It’s really made me start to think about toxicity in general. And not just slimy green goop that’s stored in dubious barrels.

eliminating toxicity

 

You might remember that I also wrote a post on emotional toxicity. Basically what I was trying to say is that being negative towards others, being unduly critical of others, gossiping, etc all just adds to the negativity in your own life. Plus, you pass that toxicity onto others. And nobody needs green goop of any shape or form in their life.

But there’s something else to consider. In some weird slimy version of the vaguely recent ice bucket challenge, many of us seem to pour toxic goop all over ourselves. And it is also a viral sensation.

Sure, by being negative about others we are encouraging negativity in our own lives. But all too often we assume unnecessary blame, feel inappropriate guilt, wallow in self doubt, and subject ourselves to undue self-criticism. Do you pour this green toxic gunk over yourself?

You are who you are.

And who you are is enough. 

I think that it’s time to take a more zen-like approach to life. Accept life for what it is. Accept others for who they are. Accept yourself for who you are.

I’m not trying to suggest that we should never try to improve. What I do think, however, it that constantly focusing on the future and trying to improve encourages us to be negative and critical about our present circumstances. It also prevents us from being mindful of the present and accepting ourselves with loving kindness and compassion.

Let’s face it: we all need a little love, kindness and compassion in our lives. Let it start as an inner personal phenomenon because your internal world ultimately determines your external reality.

I’d love to know your thoughts about eliminating the toxicity from your life?

Power tools and business suits

Power tools and business suits

“The first thing they teach you is not to wear a tie when using power tools.” I thought this was the most ridiculous piece of advice ever. I mean, who dresses formally whilst using power tools? But then I realised that the person speaking was my husband. Wrench in one hand, angle grinder in the other, he was dressed in suit and tie.

Now he might wear a suit and tie five days of the week, but my husband fancies himself as quite the electrician. And he is. Apart from the fact that he hasn’t quite got the hang of the dress code. I, on the other hand, hate power tools. They terrify me. When sparks start flying, I fly further. (Please don’t read anything into that.)

So there we are, staring at the motor of our electric gate. I have managed to find three spare extension cords in the house which now form a long cable from our bedroom window, snaking up our steep driveway to the gate. At the end of these cables is the terrifying angle grinder. I was put in charge of plugging and unplugging said power tool. Luckily, thanks to the cabling, I was able to do this whilst cowering behind a shrub.

When the sparks had flown, the faulty padlock in question been cut, the surrounding concrete inadvertently sculpted, I could emerge from my cowardly pose. And then I couldn’t help but laugh at the ludicrous scene we must have made.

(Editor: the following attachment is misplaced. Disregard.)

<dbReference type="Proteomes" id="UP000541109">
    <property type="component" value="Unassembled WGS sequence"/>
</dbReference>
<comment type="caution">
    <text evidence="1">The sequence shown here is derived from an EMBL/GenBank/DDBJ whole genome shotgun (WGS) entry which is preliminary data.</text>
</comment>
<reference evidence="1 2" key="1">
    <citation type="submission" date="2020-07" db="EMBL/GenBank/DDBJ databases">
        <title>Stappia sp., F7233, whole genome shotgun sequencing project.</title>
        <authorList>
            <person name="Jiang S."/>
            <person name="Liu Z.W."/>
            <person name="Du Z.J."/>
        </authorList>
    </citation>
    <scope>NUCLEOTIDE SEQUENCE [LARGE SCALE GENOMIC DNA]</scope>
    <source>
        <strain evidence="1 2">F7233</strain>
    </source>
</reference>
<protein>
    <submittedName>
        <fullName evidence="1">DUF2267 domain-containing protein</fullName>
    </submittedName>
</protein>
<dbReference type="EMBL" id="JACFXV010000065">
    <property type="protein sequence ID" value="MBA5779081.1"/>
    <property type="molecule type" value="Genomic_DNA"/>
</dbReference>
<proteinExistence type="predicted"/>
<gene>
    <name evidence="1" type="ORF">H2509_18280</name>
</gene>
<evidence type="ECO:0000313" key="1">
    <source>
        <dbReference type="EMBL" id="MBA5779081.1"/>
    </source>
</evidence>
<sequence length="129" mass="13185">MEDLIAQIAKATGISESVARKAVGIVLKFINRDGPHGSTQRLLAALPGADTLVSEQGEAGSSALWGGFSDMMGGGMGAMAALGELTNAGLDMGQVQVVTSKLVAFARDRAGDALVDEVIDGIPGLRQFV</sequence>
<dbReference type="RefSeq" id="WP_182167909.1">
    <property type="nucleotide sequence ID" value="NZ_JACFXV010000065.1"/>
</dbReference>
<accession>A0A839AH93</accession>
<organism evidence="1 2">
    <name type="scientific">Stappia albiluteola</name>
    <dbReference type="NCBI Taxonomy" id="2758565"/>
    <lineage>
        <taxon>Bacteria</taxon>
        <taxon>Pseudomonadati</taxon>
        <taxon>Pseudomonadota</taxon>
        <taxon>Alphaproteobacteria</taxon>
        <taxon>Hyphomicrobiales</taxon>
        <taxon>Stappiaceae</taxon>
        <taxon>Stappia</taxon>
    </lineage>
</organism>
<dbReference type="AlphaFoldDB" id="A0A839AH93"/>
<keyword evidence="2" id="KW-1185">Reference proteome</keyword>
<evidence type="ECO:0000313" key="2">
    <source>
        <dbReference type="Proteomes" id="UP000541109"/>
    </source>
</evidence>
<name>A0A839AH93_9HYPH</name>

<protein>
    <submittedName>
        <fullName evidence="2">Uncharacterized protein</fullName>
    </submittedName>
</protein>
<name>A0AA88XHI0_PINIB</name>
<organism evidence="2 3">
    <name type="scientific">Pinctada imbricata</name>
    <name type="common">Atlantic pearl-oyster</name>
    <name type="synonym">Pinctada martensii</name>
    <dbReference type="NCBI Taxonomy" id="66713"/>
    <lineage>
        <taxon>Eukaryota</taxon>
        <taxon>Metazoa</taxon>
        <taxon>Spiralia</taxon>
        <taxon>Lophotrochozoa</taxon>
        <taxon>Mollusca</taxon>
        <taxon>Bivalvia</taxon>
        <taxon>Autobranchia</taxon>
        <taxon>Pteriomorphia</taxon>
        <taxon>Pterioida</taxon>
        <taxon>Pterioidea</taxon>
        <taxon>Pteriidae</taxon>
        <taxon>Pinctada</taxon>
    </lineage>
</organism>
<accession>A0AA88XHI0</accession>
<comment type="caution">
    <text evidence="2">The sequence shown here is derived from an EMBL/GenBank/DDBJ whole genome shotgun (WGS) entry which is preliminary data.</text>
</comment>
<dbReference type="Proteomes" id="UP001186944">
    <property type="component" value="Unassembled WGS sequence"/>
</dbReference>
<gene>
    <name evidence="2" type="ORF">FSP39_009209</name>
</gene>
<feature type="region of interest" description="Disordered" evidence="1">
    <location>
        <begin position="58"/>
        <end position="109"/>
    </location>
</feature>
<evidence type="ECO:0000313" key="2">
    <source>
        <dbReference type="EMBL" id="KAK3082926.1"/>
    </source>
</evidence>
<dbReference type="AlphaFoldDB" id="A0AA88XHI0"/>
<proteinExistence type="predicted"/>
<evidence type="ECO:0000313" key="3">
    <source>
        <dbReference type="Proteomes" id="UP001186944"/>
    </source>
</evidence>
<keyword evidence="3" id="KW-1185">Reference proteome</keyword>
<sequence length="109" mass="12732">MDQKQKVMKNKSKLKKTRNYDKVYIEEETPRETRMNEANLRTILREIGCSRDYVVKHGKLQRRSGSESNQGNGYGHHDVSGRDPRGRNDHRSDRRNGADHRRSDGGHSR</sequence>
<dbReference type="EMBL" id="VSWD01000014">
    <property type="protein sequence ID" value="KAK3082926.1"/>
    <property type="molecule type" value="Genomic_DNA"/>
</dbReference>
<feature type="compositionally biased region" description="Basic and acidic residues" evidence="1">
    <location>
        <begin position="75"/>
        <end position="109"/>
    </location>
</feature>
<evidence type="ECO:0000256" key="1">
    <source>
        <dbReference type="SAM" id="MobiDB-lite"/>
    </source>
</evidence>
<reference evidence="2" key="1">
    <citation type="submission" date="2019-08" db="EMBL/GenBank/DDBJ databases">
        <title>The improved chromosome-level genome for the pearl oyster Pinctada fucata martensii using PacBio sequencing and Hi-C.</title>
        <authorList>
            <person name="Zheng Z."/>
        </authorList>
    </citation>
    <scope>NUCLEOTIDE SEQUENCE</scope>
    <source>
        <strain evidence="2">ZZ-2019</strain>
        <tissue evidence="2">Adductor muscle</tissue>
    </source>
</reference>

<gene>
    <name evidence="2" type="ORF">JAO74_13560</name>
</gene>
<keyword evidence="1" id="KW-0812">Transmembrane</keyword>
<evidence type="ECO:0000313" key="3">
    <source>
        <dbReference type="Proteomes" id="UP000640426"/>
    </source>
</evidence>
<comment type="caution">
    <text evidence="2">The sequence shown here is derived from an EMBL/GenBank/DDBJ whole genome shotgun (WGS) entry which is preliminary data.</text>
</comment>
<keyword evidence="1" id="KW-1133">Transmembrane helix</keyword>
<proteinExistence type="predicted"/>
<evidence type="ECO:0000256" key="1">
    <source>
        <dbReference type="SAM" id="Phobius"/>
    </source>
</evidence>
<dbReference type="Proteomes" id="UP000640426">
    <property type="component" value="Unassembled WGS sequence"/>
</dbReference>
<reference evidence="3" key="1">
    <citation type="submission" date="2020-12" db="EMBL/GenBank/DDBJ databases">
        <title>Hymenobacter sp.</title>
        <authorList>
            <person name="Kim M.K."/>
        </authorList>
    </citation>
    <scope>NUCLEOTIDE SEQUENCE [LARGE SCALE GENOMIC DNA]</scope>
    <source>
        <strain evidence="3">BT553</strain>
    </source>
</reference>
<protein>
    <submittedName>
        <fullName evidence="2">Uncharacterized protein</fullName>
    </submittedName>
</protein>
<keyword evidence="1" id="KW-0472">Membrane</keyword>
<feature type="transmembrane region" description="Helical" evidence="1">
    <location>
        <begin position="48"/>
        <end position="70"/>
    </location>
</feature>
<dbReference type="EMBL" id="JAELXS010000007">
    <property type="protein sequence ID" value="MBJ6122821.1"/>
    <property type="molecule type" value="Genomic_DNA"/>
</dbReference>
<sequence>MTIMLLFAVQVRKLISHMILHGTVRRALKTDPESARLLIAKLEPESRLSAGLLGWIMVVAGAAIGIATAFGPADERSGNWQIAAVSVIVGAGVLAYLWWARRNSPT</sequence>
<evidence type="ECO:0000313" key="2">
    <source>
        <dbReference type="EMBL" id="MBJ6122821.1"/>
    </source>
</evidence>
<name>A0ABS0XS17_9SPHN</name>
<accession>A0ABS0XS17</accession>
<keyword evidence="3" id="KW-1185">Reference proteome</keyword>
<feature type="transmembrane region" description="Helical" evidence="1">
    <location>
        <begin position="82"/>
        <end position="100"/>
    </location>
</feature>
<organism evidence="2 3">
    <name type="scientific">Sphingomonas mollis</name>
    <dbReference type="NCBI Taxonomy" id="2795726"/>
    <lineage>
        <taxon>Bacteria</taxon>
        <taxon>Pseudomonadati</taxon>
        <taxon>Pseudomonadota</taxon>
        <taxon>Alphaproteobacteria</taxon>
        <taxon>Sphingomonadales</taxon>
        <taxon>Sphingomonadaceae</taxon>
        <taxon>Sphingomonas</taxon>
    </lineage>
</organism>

The situation was in reality very frustrating. What should have been a simple task with the turn of a key turned into a lengthy DIY chore involving an angle grinder at the most inconvenient of times. But the irony of my husband’s advice was just too funny to ignore. So instead of swearing (sorry Mom) and complaining, we laughed about it. And at ourselves. It just shows that even in the most common everyday occurrences we can find humour. Choose optimism and the funny side of things. Always.

Note: My husband insists that I mention that he was pushed for time, otherwise he would have dressed appropriately. It’s up to you whether you believe him or not. I don’t.

Let Life Surprise You

“What is the point in being alive if you are never taken completely by surprise?”

– Anne Perry

 

This quote made me pause a little and think about my life. I think that what struck me first about this quote was her use of the words being alive. It’s so much more than just existing.

Life needs to be injected with a sense of energy. Vitality. Dynamism. I’m not saying that you have to be an irrepressible ball of energy for every moment of every day. As we all know, afternoon naps are very important. Necessary, in fact. I might go so far as to say sacred. You get my point.

In all seriousness, though, life needs to be filled with fun. I think that with the right approach you can live a life where you feel alive and invite welcome surprises into your life. It’s about being optimistic: having faith in all that is good, having faith that things will work out in the end. I don’t want to get sucked into the negativity and cynicism that seems to be all too commonplace nowadays. It’s one of the reasons I tend to avoid newspapers and watching the news on television. Some might call it a form of naivety, but I really don’t care. I want to feel content with things as they are in my life. And I do.

I think that we could all benefit from putting a little bit of surprise and energy back into our lives. Life after all should be enjoyed.